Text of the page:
The President speaks in Summit County

President Trump in Richfield, Ohio WTAM

(Richfield) - President Donald Trump on Thursday threatened to “hold up” the trade  agreement his administration finalized with South Korea this week in an  effort to gain more leverage in potential talks with North Korea.

Speaking on infrastructure in Ohio, Trump highlighted the recently  completed renegotiation of the Korea-U.S. free trade agreement, but he  warned, “I may hold it up until after a deal is made with North Korea.”  The announcement comes as the two Koreas have announced plans to hold  bilateral meetings next month in advance of a possible meeting between  Trump and North Korea’s Kim Jong Un by the end of May.

Trump noted the “rhetoric has calmed down” with North Korea, but  added he may hold up the first trade agreement concluded by his  administration, “because it’s a very strong card and I want to make sure  everyone is treated fairly.”

Trump didn’t explain why the trade deal and North Korea talks  couldn’t proceed simultaneously. But the U.S. is counting on close  U.S.-South Korea alignment to present a united front as both countries  press the North to denuclearize. The complex and politically charged  issue of the renegotiated trade deal could prove distracting just as the  U.S. is pursuing high-stakes diplomacy with Pyongyang.

The president’s visit to Richfield, Ohio, was meant to be a push for  upgrades to the nation’s aging roads and bridges in his first public  appearance since an adult-film actress claimed on national TV that they  had sex months after Trump’s wife gave birth to his fifth child.

Instead, Trump turned what was billed as a “major speech” on  infrastructure into 53-minute campaign-style rally, with talk of  defeating the Islamic State and caring for veterans — not to mention a  plug for the television reboot of “Roseanne.”

He called for a plan deploying $200 billion in federal money to spur  at least $1.5 trillion in spending over a decade to repair or replace  highways, bridges, ports, airports and other infrastructure.

“We will transform our roads and bridges from a source of endless frustration into a source of incredible pride,” he said.

But in a concession to political realities in Washington, where  lawmakers are increasingly focused on their re-elections this fall in  what is set to be a difficult campaign cycle for Republicans, Trump  said, “You’re probably going to have to wait until after the election.”

Trump is claiming Democrats don’t want to work with him on  infrastructure because they don’t want to give him any additional “wins”  since his tax bill passed in December.

Trump unveiled the sweeping infrastructure proposal in February and  cast it as one that could garner bipartisan support. But the plan relies  heavily on state and local governments for the bulk of the spending,  raising concerns among members of Congress about the possibility of  higher commuter tolls and the sale of assets to raise the money.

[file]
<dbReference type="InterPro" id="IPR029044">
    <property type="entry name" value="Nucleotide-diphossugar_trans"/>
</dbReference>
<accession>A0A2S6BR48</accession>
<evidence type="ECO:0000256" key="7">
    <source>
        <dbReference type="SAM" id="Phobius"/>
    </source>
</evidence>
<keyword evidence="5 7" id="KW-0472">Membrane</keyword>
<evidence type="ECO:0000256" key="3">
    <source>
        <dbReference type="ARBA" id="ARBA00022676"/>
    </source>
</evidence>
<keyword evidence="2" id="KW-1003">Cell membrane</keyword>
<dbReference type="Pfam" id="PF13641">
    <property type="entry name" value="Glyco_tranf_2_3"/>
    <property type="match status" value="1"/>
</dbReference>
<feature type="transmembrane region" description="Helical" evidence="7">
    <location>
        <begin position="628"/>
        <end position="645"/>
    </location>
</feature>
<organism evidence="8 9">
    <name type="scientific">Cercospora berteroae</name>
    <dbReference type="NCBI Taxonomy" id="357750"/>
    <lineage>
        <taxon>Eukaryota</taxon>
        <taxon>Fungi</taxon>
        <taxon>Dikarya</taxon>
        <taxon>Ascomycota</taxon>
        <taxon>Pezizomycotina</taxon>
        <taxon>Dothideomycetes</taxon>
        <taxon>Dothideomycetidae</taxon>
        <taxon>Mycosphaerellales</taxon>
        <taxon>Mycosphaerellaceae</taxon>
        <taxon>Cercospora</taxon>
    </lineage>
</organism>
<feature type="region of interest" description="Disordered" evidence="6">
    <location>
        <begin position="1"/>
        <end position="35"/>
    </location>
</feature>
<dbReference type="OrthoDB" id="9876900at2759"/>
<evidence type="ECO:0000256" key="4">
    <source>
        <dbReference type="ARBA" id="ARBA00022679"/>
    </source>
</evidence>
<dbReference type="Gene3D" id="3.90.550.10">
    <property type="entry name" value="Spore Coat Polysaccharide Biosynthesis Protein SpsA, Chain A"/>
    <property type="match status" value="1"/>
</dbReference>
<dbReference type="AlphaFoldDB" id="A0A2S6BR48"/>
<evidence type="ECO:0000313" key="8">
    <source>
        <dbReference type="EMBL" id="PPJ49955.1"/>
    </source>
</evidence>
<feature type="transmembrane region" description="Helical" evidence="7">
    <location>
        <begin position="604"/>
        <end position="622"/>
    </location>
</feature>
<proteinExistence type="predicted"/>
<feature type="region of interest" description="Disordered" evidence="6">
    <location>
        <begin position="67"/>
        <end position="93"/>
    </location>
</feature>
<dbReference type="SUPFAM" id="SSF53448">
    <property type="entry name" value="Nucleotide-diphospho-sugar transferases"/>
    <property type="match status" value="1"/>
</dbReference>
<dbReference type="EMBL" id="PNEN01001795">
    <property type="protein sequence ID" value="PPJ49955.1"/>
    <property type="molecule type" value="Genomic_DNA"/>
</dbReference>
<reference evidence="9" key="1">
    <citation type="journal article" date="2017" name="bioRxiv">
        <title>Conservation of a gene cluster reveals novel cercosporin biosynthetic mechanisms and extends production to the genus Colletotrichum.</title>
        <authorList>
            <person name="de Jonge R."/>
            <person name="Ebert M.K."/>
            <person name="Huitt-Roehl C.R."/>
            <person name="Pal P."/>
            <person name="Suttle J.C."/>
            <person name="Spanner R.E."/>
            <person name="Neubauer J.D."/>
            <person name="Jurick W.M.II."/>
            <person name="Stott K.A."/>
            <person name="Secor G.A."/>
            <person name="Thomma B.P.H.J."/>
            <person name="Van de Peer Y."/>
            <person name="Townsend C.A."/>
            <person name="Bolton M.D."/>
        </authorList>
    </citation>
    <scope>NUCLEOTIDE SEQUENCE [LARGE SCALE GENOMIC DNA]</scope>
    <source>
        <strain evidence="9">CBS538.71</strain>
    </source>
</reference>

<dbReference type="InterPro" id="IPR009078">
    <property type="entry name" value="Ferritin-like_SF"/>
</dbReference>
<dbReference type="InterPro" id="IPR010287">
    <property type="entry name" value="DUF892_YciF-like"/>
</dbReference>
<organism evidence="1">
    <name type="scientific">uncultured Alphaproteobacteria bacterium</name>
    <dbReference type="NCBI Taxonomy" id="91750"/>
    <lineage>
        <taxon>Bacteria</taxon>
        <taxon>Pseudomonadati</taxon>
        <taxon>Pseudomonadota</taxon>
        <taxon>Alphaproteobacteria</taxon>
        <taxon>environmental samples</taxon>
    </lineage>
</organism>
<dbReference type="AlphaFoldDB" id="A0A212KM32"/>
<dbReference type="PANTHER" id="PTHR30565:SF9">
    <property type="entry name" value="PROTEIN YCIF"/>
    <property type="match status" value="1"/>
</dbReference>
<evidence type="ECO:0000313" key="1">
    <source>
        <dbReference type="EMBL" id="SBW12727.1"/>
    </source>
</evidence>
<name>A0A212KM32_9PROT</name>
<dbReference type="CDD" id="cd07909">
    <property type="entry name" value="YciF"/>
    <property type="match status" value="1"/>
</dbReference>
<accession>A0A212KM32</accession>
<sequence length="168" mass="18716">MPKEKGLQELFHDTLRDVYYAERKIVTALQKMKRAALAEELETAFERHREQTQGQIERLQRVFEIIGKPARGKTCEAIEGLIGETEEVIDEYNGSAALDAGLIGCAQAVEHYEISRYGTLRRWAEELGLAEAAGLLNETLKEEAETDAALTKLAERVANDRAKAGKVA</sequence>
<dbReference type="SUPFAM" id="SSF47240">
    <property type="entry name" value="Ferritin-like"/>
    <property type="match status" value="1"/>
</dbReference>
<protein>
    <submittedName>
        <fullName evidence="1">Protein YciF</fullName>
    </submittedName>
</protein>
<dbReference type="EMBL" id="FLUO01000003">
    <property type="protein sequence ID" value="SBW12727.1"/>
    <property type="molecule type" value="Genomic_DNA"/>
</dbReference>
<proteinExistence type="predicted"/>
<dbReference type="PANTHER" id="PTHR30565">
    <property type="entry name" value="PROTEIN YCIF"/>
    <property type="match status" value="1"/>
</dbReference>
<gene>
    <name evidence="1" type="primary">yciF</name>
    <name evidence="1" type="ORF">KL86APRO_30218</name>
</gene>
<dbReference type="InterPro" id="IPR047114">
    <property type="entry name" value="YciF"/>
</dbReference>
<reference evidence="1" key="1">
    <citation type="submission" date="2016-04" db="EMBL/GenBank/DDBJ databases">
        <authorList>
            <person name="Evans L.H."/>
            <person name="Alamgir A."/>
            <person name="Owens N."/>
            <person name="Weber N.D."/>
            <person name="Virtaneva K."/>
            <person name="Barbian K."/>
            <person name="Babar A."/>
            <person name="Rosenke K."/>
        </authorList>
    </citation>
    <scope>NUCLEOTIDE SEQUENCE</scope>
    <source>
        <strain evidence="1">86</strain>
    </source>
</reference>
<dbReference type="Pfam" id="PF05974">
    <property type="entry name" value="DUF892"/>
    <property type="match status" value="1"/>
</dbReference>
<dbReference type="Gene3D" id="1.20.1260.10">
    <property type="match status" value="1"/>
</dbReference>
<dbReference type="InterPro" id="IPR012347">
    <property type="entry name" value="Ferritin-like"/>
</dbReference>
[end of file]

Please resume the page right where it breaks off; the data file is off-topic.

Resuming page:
There is little expectation that Congress will take up a sweeping  infrastructure proposal along the lines of what Trump envisions — or  that Republicans in control of the House and Senate will write their own  legislation — as lawmakers begin to shift their focus to the challenge  of getting re-elected in November.

Instead, Congress plans to package a series of related measures,  including beefed-up spending in the big budget bill Trump signed into  law last week. That bill, which funds the government through Sept. 30,  included more money for transportation projects, rural broadband and  other investments.

House Speaker Paul Ryan, R-Wis., promoted it in a tweet as “long-overdue updates to our country’s infrastructure.”

Trump’s speech in northern Ohio was his first appearance in public  since Friday, when he spoke at the White House and criticized a massive  government funding bill he had signed into law. The president, first  lady Melania Trump and their 12-year-old son, Barron, spent last weekend  at their Palm Beach, Florida, estate. Trump returned to the White House  on Sunday shortly before CBS’ “60 Minutes” aired its interview with  porn actress Stormy Daniels, who says the married Trump had sex with her  in his Lake Tahoe hotel room in 2006.

Trump, through his personal attorney and White House aides, has  denied the affair. He has not commented on the allegations himself.

In Ohio, Trump also discussed findings in a new report from the White  House Council of Economic Advisers saying the infrastructure proposal  would contribute modestly to economic growth over the 10-year period and  help put hundreds of thousands of unemployed laborers back to work.

Trump was returning to his Florida home after the speech.

(Photos by Getty Images & Ken Robinson/WTAM) 

(c) by iHeartMedia, Inc. & the Associated Press. 

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